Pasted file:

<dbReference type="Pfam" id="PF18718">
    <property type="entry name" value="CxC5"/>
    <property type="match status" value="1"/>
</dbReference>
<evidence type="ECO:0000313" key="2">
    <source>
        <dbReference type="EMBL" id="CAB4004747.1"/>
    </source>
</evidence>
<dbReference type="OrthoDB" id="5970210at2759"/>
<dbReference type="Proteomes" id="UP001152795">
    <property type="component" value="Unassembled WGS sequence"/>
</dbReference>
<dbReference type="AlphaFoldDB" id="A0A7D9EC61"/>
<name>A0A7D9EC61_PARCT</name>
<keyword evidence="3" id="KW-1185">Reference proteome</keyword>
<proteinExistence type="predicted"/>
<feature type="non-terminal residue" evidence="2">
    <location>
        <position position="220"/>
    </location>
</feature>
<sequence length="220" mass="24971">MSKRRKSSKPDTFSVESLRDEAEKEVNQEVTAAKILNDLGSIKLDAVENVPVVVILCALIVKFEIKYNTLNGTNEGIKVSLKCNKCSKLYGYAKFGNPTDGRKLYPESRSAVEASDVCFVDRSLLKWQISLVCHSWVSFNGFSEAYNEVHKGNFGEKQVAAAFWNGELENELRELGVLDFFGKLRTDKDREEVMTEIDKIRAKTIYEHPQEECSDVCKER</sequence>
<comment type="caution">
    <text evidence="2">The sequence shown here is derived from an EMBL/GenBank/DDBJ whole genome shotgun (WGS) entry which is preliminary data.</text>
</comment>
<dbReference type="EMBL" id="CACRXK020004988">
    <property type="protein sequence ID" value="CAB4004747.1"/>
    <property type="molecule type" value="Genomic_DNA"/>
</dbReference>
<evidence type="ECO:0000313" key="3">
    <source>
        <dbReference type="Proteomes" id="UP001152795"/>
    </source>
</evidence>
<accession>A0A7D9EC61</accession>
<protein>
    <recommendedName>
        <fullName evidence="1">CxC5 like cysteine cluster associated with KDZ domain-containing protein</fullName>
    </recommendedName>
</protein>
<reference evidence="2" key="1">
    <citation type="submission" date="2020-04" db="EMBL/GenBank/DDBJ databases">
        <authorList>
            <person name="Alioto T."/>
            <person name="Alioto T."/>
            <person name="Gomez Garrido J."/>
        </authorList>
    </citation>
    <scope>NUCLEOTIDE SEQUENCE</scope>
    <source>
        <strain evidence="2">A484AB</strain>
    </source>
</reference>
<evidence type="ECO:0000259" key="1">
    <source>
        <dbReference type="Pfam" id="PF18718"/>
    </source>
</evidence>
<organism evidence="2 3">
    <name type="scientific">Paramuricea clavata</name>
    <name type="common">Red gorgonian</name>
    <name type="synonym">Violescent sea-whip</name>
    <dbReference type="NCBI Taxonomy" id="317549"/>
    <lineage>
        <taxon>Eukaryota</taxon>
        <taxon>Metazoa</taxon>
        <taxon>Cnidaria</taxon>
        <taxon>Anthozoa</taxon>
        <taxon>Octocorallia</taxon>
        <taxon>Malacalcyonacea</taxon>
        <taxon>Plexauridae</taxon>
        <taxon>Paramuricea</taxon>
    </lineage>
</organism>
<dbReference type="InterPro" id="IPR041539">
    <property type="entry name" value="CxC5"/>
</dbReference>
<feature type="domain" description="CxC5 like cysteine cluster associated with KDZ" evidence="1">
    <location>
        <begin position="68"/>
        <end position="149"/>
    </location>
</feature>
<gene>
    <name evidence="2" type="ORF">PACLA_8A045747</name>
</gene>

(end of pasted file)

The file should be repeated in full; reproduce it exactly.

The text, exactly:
<dbReference type="Pfam" id="PF18718">
    <property type="entry name" value="CxC5"/>
    <property type="match status" value="1"/>
</dbReference>
<evidence type="ECO:0000313" key="2">
    <source>
        <dbReference type="EMBL" id="CAB4004747.1"/>
    </source>
</evidence>
<dbReference type="OrthoDB" id="5970210at2759"/>
<dbReference type="Proteomes" id="UP001152795">
    <property type="component" value="Unassembled WGS sequence"/>
</dbReference>
<dbReference type="AlphaFoldDB" id="A0A7D9EC61"/>
<name>A0A7D9EC61_PARCT</name>
<keyword evidence="3" id="KW-1185">Reference proteome</keyword>
<proteinExistence type="predicted"/>
<feature type="non-terminal residue" evidence="2">
    <location>
        <position position="220"/>
    </location>
</feature>
<sequence length="220" mass="24971">MSKRRKSSKPDTFSVESLRDEAEKEVNQEVTAAKILNDLGSIKLDAVENVPVVVILCALIVKFEIKYNTLNGTNEGIKVSLKCNKCSKLYGYAKFGNPTDGRKLYPESRSAVEASDVCFVDRSLLKWQISLVCHSWVSFNGFSEAYNEVHKGNFGEKQVAAAFWNGELENELRELGVLDFFGKLRTDKDREEVMTEIDKIRAKTIYEHPQEECSDVCKER</sequence>
<comment type="caution">
    <text evidence="2">The sequence shown here is derived from an EMBL/GenBank/DDBJ whole genome shotgun (WGS) entry which is preliminary data.</text>
</comment>
<dbReference type="EMBL" id="CACRXK020004988">
    <property type="protein sequence ID" value="CAB4004747.1"/>
    <property type="molecule type" value="Genomic_DNA"/>
</dbReference>
<evidence type="ECO:0000313" key="3">
    <source>
        <dbReference type="Proteomes" id="UP001152795"/>
    </source>
</evidence>
<accession>A0A7D9EC61</accession>
<protein>
    <recommendedName>
        <fullName evidence="1">CxC5 like cysteine cluster associated with KDZ domain-containing protein</fullName>
    </recommendedName>
</protein>
<reference evidence="2" key="1">
    <citation type="submission" date="2020-04" db="EMBL/GenBank/DDBJ databases">
        <authorList>
            <person name="Alioto T."/>
            <person name="Alioto T."/>
            <person name="Gomez Garrido J."/>
        </authorList>
    </citation>
    <scope>NUCLEOTIDE SEQUENCE</scope>
    <source>
        <strain evidence="2">A484AB</strain>
    </source>
</reference>
<evidence type="ECO:0000259" key="1">
    <source>
        <dbReference type="Pfam" id="PF18718"/>
    </source>
</evidence>
<organism evidence="2 3">
    <name type="scientific">Paramuricea clavata</name>
    <name type="common">Red gorgonian</name>
    <name type="synonym">Violescent sea-whip</name>
    <dbReference type="NCBI Taxonomy" id="317549"/>
    <lineage>
        <taxon>Eukaryota</taxon>
        <taxon>Metazoa</taxon>
        <taxon>Cnidaria</taxon>
        <taxon>Anthozoa</taxon>
        <taxon>Octocorallia</taxon>
        <taxon>Malacalcyonacea</taxon>
        <taxon>Plexauridae</taxon>
        <taxon>Paramuricea</taxon>
    </lineage>
</organism>
<dbReference type="InterPro" id="IPR041539">
    <property type="entry name" value="CxC5"/>
</dbReference>
<feature type="domain" description="CxC5 like cysteine cluster associated with KDZ" evidence="1">
    <location>
        <begin position="68"/>
        <end position="149"/>
    </location>
</feature>
<gene>
    <name evidence="2" type="ORF">PACLA_8A045747</name>
</gene>